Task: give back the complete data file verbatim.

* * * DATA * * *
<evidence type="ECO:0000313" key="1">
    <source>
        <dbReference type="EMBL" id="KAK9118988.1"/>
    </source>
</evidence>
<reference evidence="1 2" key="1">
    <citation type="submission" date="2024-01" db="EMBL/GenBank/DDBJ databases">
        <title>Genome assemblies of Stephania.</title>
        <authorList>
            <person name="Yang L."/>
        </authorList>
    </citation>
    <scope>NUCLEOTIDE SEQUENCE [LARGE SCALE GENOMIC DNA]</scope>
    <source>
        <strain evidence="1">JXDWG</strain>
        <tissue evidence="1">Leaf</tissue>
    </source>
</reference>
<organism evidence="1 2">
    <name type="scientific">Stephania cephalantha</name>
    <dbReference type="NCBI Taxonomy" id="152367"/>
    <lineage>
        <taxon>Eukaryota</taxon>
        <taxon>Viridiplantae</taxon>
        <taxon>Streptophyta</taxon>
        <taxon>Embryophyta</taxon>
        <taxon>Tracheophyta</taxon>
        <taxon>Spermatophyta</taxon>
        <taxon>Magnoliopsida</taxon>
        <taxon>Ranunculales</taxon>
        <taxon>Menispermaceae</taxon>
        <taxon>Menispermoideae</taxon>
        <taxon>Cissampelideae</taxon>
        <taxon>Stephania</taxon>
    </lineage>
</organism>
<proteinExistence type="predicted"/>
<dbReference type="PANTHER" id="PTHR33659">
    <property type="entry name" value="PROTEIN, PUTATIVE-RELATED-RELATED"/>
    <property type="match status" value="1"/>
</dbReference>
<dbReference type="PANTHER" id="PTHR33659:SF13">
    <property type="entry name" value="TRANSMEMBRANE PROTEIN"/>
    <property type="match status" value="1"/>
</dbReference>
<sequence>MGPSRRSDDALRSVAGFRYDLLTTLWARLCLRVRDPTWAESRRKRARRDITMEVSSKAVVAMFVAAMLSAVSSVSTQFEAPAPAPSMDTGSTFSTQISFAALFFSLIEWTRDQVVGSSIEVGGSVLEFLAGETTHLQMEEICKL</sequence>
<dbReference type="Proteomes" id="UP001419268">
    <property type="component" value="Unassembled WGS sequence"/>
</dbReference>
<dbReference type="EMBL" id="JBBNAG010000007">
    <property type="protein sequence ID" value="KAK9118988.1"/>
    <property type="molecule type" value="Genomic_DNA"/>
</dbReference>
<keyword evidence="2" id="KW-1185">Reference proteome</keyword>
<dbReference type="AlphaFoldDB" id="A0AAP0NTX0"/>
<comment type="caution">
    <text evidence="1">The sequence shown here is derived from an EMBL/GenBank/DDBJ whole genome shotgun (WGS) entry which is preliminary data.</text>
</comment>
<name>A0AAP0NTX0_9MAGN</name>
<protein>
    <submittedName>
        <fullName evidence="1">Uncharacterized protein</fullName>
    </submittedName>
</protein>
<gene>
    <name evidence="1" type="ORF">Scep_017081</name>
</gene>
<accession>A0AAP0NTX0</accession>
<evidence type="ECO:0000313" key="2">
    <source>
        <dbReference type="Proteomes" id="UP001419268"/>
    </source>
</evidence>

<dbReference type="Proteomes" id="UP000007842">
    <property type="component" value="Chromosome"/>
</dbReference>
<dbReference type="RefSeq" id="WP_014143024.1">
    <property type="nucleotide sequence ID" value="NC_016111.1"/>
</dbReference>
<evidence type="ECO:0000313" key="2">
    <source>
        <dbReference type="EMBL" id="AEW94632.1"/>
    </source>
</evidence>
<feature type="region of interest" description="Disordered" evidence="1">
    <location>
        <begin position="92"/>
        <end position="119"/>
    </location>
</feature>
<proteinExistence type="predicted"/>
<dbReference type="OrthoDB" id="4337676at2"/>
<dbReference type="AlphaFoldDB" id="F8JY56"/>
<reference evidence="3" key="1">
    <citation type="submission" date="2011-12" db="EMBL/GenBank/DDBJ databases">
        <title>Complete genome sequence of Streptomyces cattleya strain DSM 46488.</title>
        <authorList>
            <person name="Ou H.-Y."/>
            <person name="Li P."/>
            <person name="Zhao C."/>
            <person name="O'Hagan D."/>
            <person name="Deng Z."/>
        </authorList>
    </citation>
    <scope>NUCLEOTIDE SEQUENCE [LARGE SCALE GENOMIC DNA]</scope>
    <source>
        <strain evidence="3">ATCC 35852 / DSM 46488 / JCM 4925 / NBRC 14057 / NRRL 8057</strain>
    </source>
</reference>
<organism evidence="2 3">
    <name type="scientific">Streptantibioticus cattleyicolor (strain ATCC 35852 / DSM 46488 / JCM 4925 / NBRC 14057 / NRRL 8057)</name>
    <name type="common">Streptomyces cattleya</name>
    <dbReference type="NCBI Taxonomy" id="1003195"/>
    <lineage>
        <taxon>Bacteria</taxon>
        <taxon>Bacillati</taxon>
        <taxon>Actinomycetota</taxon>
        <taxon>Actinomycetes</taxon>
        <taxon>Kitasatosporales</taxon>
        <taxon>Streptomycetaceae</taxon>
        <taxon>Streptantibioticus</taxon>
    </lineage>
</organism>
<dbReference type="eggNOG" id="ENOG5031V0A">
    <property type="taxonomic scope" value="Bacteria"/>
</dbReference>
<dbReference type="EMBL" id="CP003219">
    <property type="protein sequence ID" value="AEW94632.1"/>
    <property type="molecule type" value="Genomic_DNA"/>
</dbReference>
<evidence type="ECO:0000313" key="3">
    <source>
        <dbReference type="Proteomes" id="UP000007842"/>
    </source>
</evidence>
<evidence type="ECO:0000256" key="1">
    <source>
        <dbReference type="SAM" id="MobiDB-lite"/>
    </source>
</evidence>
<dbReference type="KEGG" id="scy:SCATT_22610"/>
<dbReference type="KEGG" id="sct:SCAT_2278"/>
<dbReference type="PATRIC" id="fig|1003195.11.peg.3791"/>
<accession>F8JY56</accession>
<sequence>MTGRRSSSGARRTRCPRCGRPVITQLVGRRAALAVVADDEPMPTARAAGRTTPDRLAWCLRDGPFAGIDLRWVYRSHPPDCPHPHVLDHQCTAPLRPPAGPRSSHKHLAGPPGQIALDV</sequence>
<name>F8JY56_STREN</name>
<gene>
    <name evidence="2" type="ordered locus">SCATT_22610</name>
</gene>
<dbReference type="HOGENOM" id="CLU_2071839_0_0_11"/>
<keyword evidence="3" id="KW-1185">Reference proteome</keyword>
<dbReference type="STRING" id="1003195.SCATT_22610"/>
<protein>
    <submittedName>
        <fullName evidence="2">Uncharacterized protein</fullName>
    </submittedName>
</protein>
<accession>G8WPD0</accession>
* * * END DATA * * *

<evidence type="ECO:0000313" key="1">
    <source>
        <dbReference type="EMBL" id="KAK9118988.1"/>
    </source>
</evidence>
<reference evidence="1 2" key="1">
    <citation type="submission" date="2024-01" db="EMBL/GenBank/DDBJ databases">
        <title>Genome assemblies of Stephania.</title>
        <authorList>
            <person name="Yang L."/>
        </authorList>
    </citation>
    <scope>NUCLEOTIDE SEQUENCE [LARGE SCALE GENOMIC DNA]</scope>
    <source>
        <strain evidence="1">JXDWG</strain>
        <tissue evidence="1">Leaf</tissue>
    </source>
</reference>
<organism evidence="1 2">
    <name type="scientific">Stephania cephalantha</name>
    <dbReference type="NCBI Taxonomy" id="152367"/>
    <lineage>
        <taxon>Eukaryota</taxon>
        <taxon>Viridiplantae</taxon>
        <taxon>Streptophyta</taxon>
        <taxon>Embryophyta</taxon>
        <taxon>Tracheophyta</taxon>
        <taxon>Spermatophyta</taxon>
        <taxon>Magnoliopsida</taxon>
        <taxon>Ranunculales</taxon>
        <taxon>Menispermaceae</taxon>
        <taxon>Menispermoideae</taxon>
        <taxon>Cissampelideae</taxon>
        <taxon>Stephania</taxon>
    </lineage>
</organism>
<proteinExistence type="predicted"/>
<dbReference type="PANTHER" id="PTHR33659">
    <property type="entry name" value="PROTEIN, PUTATIVE-RELATED-RELATED"/>
    <property type="match status" value="1"/>
</dbReference>
<dbReference type="PANTHER" id="PTHR33659:SF13">
    <property type="entry name" value="TRANSMEMBRANE PROTEIN"/>
    <property type="match status" value="1"/>
</dbReference>
<sequence>MGPSRRSDDALRSVAGFRYDLLTTLWARLCLRVRDPTWAESRRKRARRDITMEVSSKAVVAMFVAAMLSAVSSVSTQFEAPAPAPSMDTGSTFSTQISFAALFFSLIEWTRDQVVGSSIEVGGSVLEFLAGETTHLQMEEICKL</sequence>
<dbReference type="Proteomes" id="UP001419268">
    <property type="component" value="Unassembled WGS sequence"/>
</dbReference>
<dbReference type="EMBL" id="JBBNAG010000007">
    <property type="protein sequence ID" value="KAK9118988.1"/>
    <property type="molecule type" value="Genomic_DNA"/>
</dbReference>
<keyword evidence="2" id="KW-1185">Reference proteome</keyword>
<dbReference type="AlphaFoldDB" id="A0AAP0NTX0"/>
<comment type="caution">
    <text evidence="1">The sequence shown here is derived from an EMBL/GenBank/DDBJ whole genome shotgun (WGS) entry which is preliminary data.</text>
</comment>
<name>A0AAP0NTX0_9MAGN</name>
<protein>
    <submittedName>
        <fullName evidence="1">Uncharacterized protein</fullName>
    </submittedName>
</protein>
<gene>
    <name evidence="1" type="ORF">Scep_017081</name>
</gene>
<accession>A0AAP0NTX0</accession>
<evidence type="ECO:0000313" key="2">
    <source>
        <dbReference type="Proteomes" id="UP001419268"/>
    </source>
</evidence>

<dbReference type="Proteomes" id="UP000007842">
    <property type="component" value="Chromosome"/>
</dbReference>
<dbReference type="RefSeq" id="WP_014143024.1">
    <property type="nucleotide sequence ID" value="NC_016111.1"/>
</dbReference>
<evidence type="ECO:0000313" key="2">
    <source>
        <dbReference type="EMBL" id="AEW94632.1"/>
    </source>
</evidence>
<feature type="region of interest" description="Disordered" evidence="1">
    <location>
        <begin position="92"/>
        <end position="119"/>
    </location>
</feature>
<proteinExistence type="predicted"/>
<dbReference type="OrthoDB" id="4337676at2"/>
<dbReference type="AlphaFoldDB" id="F8JY56"/>
<reference evidence="3" key="1">
    <citation type="submission" date="2011-12" db="EMBL/GenBank/DDBJ databases">
        <title>Complete genome sequence of Streptomyces cattleya strain DSM 46488.</title>
        <authorList>
            <person name="Ou H.-Y."/>
            <person name="Li P."/>
            <person name="Zhao C."/>
            <person name="O'Hagan D."/>
            <person name="Deng Z."/>
        </authorList>
    </citation>
    <scope>NUCLEOTIDE SEQUENCE [LARGE SCALE GENOMIC DNA]</scope>
    <source>
        <strain evidence="3">ATCC 35852 / DSM 46488 / JCM 4925 / NBRC 14057 / NRRL 8057</strain>
    </source>
</reference>
<organism evidence="2 3">
    <name type="scientific">Streptantibioticus cattleyicolor (strain ATCC 35852 / DSM 46488 / JCM 4925 / NBRC 14057 / NRRL 8057)</name>
    <name type="common">Streptomyces cattleya</name>
    <dbReference type="NCBI Taxonomy" id="1003195"/>
    <lineage>
        <taxon>Bacteria</taxon>
        <taxon>Bacillati</taxon>
        <taxon>Actinomycetota</taxon>
        <taxon>Actinomycetes</taxon>
        <taxon>Kitasatosporales</taxon>
        <taxon>Streptomycetaceae</taxon>
        <taxon>Streptantibioticus</taxon>
    </lineage>
</organism>
<dbReference type="eggNOG" id="ENOG5031V0A">
    <property type="taxonomic scope" value="Bacteria"/>
</dbReference>
<dbReference type="EMBL" id="CP003219">
    <property type="protein sequence ID" value="AEW94632.1"/>
    <property type="molecule type" value="Genomic_DNA"/>
</dbReference>
<evidence type="ECO:0000313" key="3">
    <source>
        <dbReference type="Proteomes" id="UP000007842"/>
    </source>
</evidence>
<evidence type="ECO:0000256" key="1">
    <source>
        <dbReference type="SAM" id="MobiDB-lite"/>
    </source>
</evidence>
<dbReference type="KEGG" id="scy:SCATT_22610"/>
<dbReference type="KEGG" id="sct:SCAT_2278"/>
<dbReference type="PATRIC" id="fig|1003195.11.peg.3791"/>
<accession>F8JY56</accession>
<sequence>MTGRRSSSGARRTRCPRCGRPVITQLVGRRAALAVVADDEPMPTARAAGRTTPDRLAWCLRDGPFAGIDLRWVYRSHPPDCPHPHVLDHQCTAPLRPPAGPRSSHKHLAGPPGQIALDV</sequence>
<name>F8JY56_STREN</name>
<gene>
    <name evidence="2" type="ordered locus">SCATT_22610</name>
</gene>
<dbReference type="HOGENOM" id="CLU_2071839_0_0_11"/>
<keyword evidence="3" id="KW-1185">Reference proteome</keyword>
<dbReference type="STRING" id="1003195.SCATT_22610"/>
<protein>
    <submittedName>
        <fullName evidence="2">Uncharacterized protein</fullName>
    </submittedName>
</protein>
<accession>G8WPD0</accession>